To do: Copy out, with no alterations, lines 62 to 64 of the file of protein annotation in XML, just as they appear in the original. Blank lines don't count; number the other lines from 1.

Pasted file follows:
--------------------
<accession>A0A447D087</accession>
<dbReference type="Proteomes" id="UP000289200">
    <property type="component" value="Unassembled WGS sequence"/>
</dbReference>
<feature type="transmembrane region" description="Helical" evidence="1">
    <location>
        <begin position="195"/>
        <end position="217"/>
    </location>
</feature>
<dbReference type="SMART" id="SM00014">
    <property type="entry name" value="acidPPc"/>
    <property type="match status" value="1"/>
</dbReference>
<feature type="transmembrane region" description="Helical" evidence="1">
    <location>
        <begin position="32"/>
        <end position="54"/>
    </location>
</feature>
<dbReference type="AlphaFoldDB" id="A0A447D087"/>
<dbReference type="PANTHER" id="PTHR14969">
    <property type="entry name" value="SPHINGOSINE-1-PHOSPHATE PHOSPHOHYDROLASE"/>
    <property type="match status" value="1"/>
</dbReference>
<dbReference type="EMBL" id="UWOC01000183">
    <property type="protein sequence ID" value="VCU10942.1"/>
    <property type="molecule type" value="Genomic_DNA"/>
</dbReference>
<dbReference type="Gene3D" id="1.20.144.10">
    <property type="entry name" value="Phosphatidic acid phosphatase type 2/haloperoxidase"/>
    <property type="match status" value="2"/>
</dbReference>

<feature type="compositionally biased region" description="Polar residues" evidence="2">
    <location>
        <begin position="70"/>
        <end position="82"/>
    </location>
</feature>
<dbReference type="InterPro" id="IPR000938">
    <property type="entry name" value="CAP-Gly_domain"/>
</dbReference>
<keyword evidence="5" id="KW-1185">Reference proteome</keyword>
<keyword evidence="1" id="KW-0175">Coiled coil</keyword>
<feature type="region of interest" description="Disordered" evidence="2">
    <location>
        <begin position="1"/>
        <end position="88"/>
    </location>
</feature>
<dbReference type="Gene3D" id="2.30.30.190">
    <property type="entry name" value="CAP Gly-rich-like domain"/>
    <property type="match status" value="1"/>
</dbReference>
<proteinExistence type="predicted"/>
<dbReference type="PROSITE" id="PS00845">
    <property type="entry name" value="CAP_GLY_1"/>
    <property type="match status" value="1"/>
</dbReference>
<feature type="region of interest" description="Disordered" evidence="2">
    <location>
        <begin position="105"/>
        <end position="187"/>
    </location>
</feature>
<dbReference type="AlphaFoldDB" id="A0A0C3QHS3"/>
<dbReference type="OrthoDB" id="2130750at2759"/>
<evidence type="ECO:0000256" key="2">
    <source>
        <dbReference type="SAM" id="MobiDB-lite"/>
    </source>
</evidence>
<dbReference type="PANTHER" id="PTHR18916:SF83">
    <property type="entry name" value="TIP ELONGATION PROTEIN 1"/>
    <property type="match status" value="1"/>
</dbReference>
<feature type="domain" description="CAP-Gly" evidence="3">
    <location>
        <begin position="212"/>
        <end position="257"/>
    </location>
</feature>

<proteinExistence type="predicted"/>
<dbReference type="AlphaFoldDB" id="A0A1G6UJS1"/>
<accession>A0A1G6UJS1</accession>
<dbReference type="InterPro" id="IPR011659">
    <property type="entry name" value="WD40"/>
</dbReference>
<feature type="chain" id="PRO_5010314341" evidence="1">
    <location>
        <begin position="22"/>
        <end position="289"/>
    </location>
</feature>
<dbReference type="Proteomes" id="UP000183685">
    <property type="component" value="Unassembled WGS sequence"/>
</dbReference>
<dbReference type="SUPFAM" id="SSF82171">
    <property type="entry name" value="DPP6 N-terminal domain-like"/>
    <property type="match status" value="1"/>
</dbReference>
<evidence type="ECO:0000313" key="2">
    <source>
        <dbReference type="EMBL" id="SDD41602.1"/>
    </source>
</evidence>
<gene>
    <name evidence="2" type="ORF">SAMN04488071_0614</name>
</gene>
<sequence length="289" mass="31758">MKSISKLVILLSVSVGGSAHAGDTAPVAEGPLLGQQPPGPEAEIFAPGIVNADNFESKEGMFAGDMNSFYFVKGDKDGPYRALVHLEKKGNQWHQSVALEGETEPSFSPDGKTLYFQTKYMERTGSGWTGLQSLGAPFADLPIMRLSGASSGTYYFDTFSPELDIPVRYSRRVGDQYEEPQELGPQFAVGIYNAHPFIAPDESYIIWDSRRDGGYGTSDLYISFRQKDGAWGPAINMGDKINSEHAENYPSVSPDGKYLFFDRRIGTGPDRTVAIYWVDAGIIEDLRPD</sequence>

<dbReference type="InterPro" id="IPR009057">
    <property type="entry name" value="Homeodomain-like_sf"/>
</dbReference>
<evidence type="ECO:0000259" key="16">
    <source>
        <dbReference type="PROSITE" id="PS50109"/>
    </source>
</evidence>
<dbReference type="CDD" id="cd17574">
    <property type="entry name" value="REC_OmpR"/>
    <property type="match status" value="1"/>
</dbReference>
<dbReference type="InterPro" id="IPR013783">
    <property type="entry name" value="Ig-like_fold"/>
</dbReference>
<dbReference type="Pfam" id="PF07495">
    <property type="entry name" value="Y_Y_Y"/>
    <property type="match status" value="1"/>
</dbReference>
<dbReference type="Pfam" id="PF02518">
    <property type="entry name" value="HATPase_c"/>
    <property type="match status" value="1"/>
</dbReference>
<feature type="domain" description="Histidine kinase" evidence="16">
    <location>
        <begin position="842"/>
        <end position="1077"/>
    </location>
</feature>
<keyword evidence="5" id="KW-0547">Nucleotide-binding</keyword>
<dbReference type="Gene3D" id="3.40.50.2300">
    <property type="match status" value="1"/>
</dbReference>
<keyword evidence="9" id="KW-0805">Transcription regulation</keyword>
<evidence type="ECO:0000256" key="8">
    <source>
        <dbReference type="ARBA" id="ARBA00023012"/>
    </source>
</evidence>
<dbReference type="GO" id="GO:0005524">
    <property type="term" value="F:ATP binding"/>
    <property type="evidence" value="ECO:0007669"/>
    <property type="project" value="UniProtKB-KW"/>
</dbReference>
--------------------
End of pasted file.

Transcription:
        <begin position="105"/>
        <end position="187"/>
    </location>